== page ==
Freedom in flames

The resolution of the smoking ban argument can be realized through the market

Recently, I happened to be involved in a public debate about the possibility of Lebanon soon introducing a smoking ban, along the lines of similar interdictions in Syria and Turkey. What most irritated anti-smoking activists was my proposal to allow for choice in certain types of facilities, with the market determining behavior. The outrage said a great deal about the mood driving a smoking ban law in Lebanon, and outside.

 The proposal was fairly benign. A ban could be made complete in most places, including ministries and private offices, but remain optional in restaurants, cafés, and bars. The reality of a ban, however, would allow owners of leisure establishments to declare them smoke-free environments, even brand them as such, without clients being able to dispute this. In turn, other establishments could allow smoking. The market would arrive at some equilibrium, with both sides satisfied.   

Rejection of these kinds of proposals generally revolves around three arguments. First, that the freedom of choice, as the National Tobacco Control Program put it in a letter sent in retort to my argument, “ends where my nose begins.” Tobacco kills, the writer reminded us, and exposing people to second-hand smoke endangers them: “Tobacco remains the leading cause of preventable deaths in the world, as well as in Lebanon, and hence should always be considered a public health priority.”

 A second common argument is that if restaurant, bar, and café owners were offered a choice, they would opt to allow smoking and, therefore, everything would remain the same. The third argument is more philosophical, though it is closely related to the first. Smokers and non-smokers don’t have the same freedom to choose. Because smokers harm others, their freedom to smoke is immoral. Consequently, anti-smoking activists are justified in imposing a total ban on smoking, except for outdoor facilities where the risk is less.

In many respects these arguments miss the point, when they are not contradictory. Preventing individuals from absorbing second-hand tobacco smoke is defensible. But in what way does labeling establishments as smoking or non-smoking prevent this? If I hate cigarette smoke, I can go to a non-smoking restaurant or bar; if I want to smoke, I can go to a place that allows smoking. Restaurant and bar owners who don’t want people to smoke will be armed with an official ban allowing them to convert their facilities. Given the number of people who reacted with vehemence to my proposal, their clientele will be large.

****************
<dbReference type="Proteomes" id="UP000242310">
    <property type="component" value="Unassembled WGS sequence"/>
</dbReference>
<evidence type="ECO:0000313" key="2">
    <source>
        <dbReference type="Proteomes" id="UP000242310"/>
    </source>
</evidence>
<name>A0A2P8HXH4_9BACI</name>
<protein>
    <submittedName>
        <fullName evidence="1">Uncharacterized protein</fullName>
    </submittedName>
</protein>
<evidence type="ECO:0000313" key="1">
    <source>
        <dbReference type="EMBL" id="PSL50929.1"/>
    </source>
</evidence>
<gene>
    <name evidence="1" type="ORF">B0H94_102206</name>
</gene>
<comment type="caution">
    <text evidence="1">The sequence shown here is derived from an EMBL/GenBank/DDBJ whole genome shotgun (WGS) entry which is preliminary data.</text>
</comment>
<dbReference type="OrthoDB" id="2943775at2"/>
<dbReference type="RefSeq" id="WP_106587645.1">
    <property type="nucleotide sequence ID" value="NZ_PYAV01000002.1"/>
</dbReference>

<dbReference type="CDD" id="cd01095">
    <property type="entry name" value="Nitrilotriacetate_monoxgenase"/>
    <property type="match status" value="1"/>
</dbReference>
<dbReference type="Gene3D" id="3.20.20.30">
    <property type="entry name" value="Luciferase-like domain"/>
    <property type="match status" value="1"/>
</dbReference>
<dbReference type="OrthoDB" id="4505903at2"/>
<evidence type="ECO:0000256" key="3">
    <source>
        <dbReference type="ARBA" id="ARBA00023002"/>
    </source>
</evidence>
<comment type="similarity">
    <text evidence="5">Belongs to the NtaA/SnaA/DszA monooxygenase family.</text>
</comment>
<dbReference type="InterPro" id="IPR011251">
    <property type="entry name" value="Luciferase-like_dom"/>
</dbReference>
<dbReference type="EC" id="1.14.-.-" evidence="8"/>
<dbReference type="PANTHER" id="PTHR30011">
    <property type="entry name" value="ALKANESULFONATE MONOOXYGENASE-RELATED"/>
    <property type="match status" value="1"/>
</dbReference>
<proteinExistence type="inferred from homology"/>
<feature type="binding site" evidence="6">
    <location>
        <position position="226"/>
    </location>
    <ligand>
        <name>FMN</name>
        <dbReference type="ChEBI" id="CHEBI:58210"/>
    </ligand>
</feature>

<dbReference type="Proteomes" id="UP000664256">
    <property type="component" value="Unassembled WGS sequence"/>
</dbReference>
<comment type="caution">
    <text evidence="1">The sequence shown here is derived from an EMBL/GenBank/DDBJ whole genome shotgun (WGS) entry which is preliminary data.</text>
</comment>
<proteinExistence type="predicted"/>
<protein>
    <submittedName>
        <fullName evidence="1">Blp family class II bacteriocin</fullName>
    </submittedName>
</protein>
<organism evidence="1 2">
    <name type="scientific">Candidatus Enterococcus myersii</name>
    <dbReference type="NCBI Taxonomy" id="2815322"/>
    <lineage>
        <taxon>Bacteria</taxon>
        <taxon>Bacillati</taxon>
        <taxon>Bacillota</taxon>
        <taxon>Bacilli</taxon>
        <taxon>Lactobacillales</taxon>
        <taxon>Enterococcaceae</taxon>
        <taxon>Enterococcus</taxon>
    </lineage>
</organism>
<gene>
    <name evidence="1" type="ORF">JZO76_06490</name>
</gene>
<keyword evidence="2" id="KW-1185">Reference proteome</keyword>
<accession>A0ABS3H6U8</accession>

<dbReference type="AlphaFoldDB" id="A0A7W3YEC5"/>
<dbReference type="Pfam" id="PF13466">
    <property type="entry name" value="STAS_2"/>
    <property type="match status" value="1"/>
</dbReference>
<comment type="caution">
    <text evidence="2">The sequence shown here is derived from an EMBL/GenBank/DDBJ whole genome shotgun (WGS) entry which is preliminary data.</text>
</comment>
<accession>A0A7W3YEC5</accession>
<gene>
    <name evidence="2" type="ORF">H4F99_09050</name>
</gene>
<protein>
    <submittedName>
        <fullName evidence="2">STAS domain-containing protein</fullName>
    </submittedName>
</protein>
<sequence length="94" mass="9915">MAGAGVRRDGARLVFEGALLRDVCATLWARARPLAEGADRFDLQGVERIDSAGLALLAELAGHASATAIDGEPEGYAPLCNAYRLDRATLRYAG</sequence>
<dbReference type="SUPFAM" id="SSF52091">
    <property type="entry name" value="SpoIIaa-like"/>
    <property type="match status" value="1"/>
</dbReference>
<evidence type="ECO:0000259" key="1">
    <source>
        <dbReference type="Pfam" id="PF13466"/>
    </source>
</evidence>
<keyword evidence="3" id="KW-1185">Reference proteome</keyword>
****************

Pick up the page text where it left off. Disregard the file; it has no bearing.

Which leads us to the second argument. Giving establishments a choice to be smoking or non-smoking might not preserve the status quo at all. As the author of the National Tobacco Control Program admitted, in glaring contradiction with his or her defense of the status quo argument: “The idea that businesses will suffer with a 100 percent ban is a myth. While not a single independent study has proved a smoking ban produced negative results for the economy, numerous studies in countries such as Italy, Ireland and Canada have shown that business on average remains the same or even increases with such smoking bans.”

 Precisely, and the same argument can be made for a partial ban. The reason is that there is high demand for non-smoking facilities, and owners of restaurants and bars will cater for this. With time, I predict the number of non-smoking facilities will rise. Why? Because non-smokers will gradually impose their will on smokers by refusing to go out with them to smoking establishments. After all, it’s easier to forego a cigarette than to forsake a friendship. The market will respond accordingly, but choice also means that smokers will still be able to find places to light up.   

 At the heart of the discussion is the purported moralism of the anti-smoking crusaders. The matter of choice disturbs them because, ultimately, there should be no choice on immoral action. You have no freedom to kill me, they insist, and they are right. But many things kill. Alcohol kills a tremendous number of people per year, as does coronary heart disease due to eating certain types of foods. Do you legislate all behavior that poses health risks? By creating spaces for those on both sides of the smoking divide, the market imposes a more sensible outcome.